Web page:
10 Powerful Tweets from Week of 10/6 #Education #Innovation #Leadership

Get Connected… #CE14

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October is Connected Educator’s Month. The hashtag being used is #CE14 .

Below is the home page for helping educator’s thrive in a connected world:  http://connectededucators.org/

The link to the calendar below will take you to an entire month of online events, including: Chats, blogs, book clubs, wikis, conferences, contests, forums, podcasts and virtual field trips.  Pay attention to the color-coding on the calendar page.  http://connectededucators.org/calendar/

I challenge everyone to get involved and active at some level.  One of the best things we can model as educator’s is how to create a proper digital footprint!  Push yourself to integrate technology into your daily instruction and classroom culture – beyond the projector.  Take full advantage of the free tools and resources available to tap into the the world of collaboration.

Get Connected.

Video Footage of #NewPrinceton Middle School

Video Footage of #NewPrinceton Middle School

#NewPrinceton1

Princeton City Schools will hold an open house and cut the ribbon on its new middle school as students prepare for an academic year in a new building with a new type of learning environment.

During the open house, from 2 p.m. to 5 p.m. Aug. 11, families will tour classrooms that look and operate differently than at the old school, which is being demolished to make room for the common area that will connect the middle school with the high school.

Other building tours will be offered Aug. 6-8 and Aug. 12-13. Tour times are listed on the district website, www.princetonschools.net.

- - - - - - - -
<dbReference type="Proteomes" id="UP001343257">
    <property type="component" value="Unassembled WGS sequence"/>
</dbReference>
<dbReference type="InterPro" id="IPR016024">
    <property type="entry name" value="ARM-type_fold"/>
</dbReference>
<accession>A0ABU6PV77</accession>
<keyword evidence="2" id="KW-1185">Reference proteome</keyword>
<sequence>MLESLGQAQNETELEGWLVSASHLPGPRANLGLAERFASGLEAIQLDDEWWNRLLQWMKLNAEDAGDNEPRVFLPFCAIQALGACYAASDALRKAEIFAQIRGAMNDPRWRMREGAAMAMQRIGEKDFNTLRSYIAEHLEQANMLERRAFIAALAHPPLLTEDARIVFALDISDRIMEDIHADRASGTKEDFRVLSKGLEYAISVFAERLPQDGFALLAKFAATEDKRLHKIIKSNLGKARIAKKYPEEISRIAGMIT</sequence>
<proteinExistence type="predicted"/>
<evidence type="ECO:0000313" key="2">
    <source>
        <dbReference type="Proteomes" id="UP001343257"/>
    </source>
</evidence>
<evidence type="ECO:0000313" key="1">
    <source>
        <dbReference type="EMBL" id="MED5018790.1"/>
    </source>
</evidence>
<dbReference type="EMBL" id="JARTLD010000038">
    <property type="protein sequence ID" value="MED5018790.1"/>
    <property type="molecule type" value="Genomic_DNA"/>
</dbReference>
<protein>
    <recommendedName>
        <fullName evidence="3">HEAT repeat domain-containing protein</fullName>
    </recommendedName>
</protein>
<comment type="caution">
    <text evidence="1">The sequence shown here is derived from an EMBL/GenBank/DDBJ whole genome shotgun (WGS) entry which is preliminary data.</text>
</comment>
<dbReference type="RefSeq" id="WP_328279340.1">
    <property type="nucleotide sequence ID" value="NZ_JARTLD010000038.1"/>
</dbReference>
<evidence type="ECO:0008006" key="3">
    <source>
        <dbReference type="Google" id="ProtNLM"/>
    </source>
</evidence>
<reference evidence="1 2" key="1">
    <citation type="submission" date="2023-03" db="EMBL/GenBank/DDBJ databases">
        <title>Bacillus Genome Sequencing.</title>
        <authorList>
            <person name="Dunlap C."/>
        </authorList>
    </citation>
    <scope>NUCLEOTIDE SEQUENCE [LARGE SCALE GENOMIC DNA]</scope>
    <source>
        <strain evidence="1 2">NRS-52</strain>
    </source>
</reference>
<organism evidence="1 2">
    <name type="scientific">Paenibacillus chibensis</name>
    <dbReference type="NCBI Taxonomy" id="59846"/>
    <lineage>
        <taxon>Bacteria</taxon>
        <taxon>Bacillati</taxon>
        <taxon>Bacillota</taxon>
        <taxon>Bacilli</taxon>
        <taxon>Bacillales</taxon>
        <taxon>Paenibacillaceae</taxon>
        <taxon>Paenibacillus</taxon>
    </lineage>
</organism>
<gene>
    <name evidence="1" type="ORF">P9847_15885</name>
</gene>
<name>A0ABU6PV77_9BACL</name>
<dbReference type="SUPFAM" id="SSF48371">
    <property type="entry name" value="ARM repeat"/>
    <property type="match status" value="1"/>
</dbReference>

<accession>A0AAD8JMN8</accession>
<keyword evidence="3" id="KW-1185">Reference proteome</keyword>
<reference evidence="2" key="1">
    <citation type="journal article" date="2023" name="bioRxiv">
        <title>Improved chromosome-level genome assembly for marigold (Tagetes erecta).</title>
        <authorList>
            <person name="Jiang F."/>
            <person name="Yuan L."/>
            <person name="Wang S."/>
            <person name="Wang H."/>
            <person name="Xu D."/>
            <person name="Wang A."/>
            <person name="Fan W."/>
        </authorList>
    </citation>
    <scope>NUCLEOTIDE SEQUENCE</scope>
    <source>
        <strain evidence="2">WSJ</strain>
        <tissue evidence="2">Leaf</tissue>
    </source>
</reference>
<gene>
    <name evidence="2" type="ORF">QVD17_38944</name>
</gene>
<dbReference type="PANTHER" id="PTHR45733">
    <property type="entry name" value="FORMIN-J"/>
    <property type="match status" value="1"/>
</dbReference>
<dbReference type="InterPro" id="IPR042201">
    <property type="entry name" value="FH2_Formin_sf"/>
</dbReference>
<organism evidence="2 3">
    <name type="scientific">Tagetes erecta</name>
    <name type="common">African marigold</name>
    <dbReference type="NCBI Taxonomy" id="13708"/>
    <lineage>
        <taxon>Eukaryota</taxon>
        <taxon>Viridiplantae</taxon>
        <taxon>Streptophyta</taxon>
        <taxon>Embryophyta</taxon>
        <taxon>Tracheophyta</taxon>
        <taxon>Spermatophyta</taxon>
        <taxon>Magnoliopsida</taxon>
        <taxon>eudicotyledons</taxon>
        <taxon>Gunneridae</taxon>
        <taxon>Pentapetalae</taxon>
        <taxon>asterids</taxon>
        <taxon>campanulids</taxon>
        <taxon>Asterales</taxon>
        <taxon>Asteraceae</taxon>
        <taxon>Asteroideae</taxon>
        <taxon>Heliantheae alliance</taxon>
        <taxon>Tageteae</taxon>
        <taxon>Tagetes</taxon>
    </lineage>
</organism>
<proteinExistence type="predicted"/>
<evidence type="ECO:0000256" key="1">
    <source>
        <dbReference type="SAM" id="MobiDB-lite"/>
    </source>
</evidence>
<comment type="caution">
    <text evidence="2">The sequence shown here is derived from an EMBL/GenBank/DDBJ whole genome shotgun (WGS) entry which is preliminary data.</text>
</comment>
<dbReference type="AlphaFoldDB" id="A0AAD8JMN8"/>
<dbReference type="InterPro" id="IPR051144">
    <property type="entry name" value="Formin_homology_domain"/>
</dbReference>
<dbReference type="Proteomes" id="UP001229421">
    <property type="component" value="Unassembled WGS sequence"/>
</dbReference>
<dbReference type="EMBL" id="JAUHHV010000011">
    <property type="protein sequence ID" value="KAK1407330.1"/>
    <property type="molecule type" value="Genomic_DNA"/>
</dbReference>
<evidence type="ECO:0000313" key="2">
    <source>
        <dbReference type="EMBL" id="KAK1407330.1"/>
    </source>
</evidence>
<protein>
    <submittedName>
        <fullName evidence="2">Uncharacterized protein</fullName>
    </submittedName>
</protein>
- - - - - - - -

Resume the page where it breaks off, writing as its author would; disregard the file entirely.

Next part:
The Princeton Community Middle School building includes 51 classrooms, with an additional 24 learning spaces within 180,000 square feet of the campus total of 544,000.

Click here to see more photos from inside the school.

Principal William Sprankles talks about two of the unique features at the new Princeton Community Middle School.

About 1,200 students in grades six through eight will learn in classrooms that seat 32, set up in an “X” formation, to eliminate the front and back of the classroom.

“The teacher teaches from the middle, not the front of the room,” William Sprankles, principal of grades six through 12, said.

Swivel seats roll up to tables of eight students, angled toward the center of the room.

Dry-erase boards allow students to collaborate as pairs, with the board also serving as a barrier for privacy during testing.

Teachers will share common spaces, allowing collaboration and keeping classroom space open for more frequent use.

The building design used every available space, according to Superintendent Gary Pack.

What Education can learn from The Harlem Shake

Screen Shot 2013-03-06 at 8.48.55 AMOver the past month, the video craze of “The Harlem Shake” by Bauuer has essentially done just that, shaken-up cyberspace via thousands of youtube videos being filmed in schools, offices, firetrucks, shopping malls, dentist offices and more.  If you can think of something crazy it pretty much happened –  from The University of Georgia Men’s Swim Team filming an underwater version, to Lebron James and The Miami Heat filming a locker room scene.